If you live in a typical old house in upstate New York–say, a 2,500-square-foot Victorian in Poughkeepsie–you might spend around $3,500 each winter buying fuel oil to heat your house and another $300 in the summer on air conditioning. A startup called Dandelion is making it cheaper for homeowners to switch to a geothermal system instead, saving on utility bills and cutting CO2 emissions.
The company, which initially began at X, Alphabet’s “moonshot factory,” launched a new product today called the Dandelion Air, a combination heating-and-cooling system that harvests energy from the ground in people’s backyards. Like other geothermal heat pumps, it takes advantage of the difference in temperature underground from the outside air–if the ground is warmer than the air, it’s possible to move heat from the ground inside to heat the house. In the summer, the system can pump warm air from the house outside and underground.
Geothermal systems aren’t new, but they’re rare, in part because installing one is typically a custom, expensive job. Dandelion’s tech-filled system is designed to be immediately cheaper than using fossil fuels, and durable, so it also avoids high maintenance costs over time. After it’s installed and turned on, the tech inside automatically checks to make sure that it’s been installed correctly. It also checks performance data over time, so that it can quickly find and fix any issues that might occur.
“Our mission is to help enable the widespread adoption of home geothermal,” says Dandelion CEO Kathy Hannun.
If someone has the cash to buy Dandelion’s system outright–$20,000, or about half the cost of a traditional geothermal installation–they can save more than 60% on annual heating and cooling costs. But the company also offers financing with monthly loan payments, so customers without extra money on hand can still make the switch. It’s a similar business model as solar leasing companies use to sell solar panels affordably; since the monthly payments are lower than traditional utility bills, it makes financial sense.
The company began testing the business model in 2017, when it launched in the Hudson Valley in upstate New York selling a geothermal system that was already on the market. By offering a standard system to all customers, rather than the custom offering of most geothermal installers, it was possible to make it more affordable.
“That transformation happened in solar already,” says Hannun. “Ten years ago, it was very small companies, niche companies, doing highly technical, very custom solar installations. Now you have companies like Solar City and Sunrun who are doing thousands and thousands of systems, and it’s just become very streamlined. [We’re] just bringing a similar mind-set to geothermal, which today is very much where solar was a decade ago. We want to sell a standard system.”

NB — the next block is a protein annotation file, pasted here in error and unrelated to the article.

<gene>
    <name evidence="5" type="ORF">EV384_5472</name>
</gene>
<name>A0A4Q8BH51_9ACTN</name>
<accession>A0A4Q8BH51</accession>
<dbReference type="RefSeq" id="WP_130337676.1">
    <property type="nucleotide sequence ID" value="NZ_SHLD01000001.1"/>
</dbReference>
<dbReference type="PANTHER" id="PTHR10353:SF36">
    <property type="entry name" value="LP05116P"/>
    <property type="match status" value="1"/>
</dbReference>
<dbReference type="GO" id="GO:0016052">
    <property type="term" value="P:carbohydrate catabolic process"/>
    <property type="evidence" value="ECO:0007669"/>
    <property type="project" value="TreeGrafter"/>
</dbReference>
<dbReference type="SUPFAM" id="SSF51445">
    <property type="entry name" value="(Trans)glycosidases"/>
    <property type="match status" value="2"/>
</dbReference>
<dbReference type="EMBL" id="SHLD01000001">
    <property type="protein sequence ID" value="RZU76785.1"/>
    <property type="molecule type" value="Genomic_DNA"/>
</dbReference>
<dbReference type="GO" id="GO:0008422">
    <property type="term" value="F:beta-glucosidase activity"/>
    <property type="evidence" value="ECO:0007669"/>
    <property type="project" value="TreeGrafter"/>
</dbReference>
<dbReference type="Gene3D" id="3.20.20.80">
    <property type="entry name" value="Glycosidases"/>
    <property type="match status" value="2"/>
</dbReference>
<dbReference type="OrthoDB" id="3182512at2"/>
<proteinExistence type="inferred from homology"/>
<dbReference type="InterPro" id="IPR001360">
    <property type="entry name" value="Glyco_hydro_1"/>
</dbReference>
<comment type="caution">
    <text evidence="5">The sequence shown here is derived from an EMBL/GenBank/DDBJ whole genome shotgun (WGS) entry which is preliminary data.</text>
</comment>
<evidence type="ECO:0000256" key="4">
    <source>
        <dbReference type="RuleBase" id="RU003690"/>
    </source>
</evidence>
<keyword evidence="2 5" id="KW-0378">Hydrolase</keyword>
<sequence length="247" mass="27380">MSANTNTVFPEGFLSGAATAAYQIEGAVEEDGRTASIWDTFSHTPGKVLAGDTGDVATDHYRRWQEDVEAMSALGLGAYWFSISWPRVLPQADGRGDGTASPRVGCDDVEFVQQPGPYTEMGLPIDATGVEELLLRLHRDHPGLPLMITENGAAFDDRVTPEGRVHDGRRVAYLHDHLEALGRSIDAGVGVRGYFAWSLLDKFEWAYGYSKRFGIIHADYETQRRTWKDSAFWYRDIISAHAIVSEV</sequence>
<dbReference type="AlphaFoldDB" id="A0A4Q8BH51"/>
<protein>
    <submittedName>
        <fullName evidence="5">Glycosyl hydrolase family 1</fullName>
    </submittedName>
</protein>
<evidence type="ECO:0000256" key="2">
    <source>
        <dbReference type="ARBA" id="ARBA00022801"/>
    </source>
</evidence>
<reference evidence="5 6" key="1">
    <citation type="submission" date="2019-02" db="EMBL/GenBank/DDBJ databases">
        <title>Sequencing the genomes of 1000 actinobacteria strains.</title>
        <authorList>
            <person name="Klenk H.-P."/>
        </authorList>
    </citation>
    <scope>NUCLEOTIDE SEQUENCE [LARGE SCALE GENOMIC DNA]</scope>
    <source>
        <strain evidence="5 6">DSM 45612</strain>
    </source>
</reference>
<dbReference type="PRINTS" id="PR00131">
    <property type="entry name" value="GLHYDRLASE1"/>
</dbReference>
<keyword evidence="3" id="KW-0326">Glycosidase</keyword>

When the startup tested its new method of selling geothermal to see if New Yorkers would be interested in switching from fuel oil or propane heating, “overwhelmingly, the answer was yes,” she says. In parallel, the company worked on developing its own new heating and cooling system that launched today. The device is manufactured in a way that is as automated as possible to eliminate potential flaws. The complexity of the system is in the software, not the physical components, to make it less likely that anything will need repair. The components are arranged to be as simple and inexpensive to service as possible.
Though the technology is ideally suited for areas like the Hudson Valley, with a very cold winter climate, expensive heat, and cheap electricity to run the geothermal equipment, it could also be used elsewhere. Dandelion plans to expand to other markets, and Hannun believes that geothermal will eventually fully replace traditional heating and cooling in markets that get very cold in the winter. The shift to natural gas, she says, demonstrates how quickly a transition could happen.
“Natural gas in the last decade has replaced so many oil furnaces,” she says. “The uptake has been amazing. It just shows that if you provide an option that’s less expensive and more convenient, it’s very attractive, and people will switch. I know that heat pumps will be less expensive and more convenient. That’s why I think that it will happen.”
In a house like the Victorian in Poughkeepsie, a shift from oil heating and normal air conditioning to the new technology could save more than nine tons of CO2 emissions in a year, or the equivalent of taking two cars off the road. Over the 20-year lifetime of the system, it’s the equivalent of removing 40 cars. If someone also happens to have solar power, so the electricity used to run the equipment is also renewable, it’s possible to fully eliminate emissions from heating and cooling.